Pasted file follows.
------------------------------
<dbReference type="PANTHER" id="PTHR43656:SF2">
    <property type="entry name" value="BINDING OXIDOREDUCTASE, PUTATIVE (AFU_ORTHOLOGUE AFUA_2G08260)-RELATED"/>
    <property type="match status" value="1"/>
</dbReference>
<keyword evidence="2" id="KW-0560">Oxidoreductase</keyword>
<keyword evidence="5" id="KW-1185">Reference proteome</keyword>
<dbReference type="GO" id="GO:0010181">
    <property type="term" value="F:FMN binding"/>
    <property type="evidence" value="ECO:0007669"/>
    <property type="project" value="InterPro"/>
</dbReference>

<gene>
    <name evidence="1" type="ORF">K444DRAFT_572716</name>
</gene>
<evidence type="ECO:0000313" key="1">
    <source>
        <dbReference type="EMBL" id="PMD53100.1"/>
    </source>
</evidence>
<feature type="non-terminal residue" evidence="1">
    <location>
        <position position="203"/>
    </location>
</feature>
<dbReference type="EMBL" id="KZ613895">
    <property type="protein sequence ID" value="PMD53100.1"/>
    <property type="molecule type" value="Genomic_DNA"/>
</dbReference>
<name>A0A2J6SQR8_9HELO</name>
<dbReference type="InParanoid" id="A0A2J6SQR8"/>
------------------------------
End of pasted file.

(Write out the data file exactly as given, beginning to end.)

<dbReference type="PANTHER" id="PTHR43656:SF2">
    <property type="entry name" value="BINDING OXIDOREDUCTASE, PUTATIVE (AFU_ORTHOLOGUE AFUA_2G08260)-RELATED"/>
    <property type="match status" value="1"/>
</dbReference>
<keyword evidence="2" id="KW-0560">Oxidoreductase</keyword>
<keyword evidence="5" id="KW-1185">Reference proteome</keyword>
<dbReference type="GO" id="GO:0010181">
    <property type="term" value="F:FMN binding"/>
    <property type="evidence" value="ECO:0007669"/>
    <property type="project" value="InterPro"/>
</dbReference>

<gene>
    <name evidence="1" type="ORF">K444DRAFT_572716</name>
</gene>
<evidence type="ECO:0000313" key="1">
    <source>
        <dbReference type="EMBL" id="PMD53100.1"/>
    </source>
</evidence>
<feature type="non-terminal residue" evidence="1">
    <location>
        <position position="203"/>
    </location>
</feature>
<dbReference type="EMBL" id="KZ613895">
    <property type="protein sequence ID" value="PMD53100.1"/>
    <property type="molecule type" value="Genomic_DNA"/>
</dbReference>
<name>A0A2J6SQR8_9HELO</name>
<dbReference type="InParanoid" id="A0A2J6SQR8"/>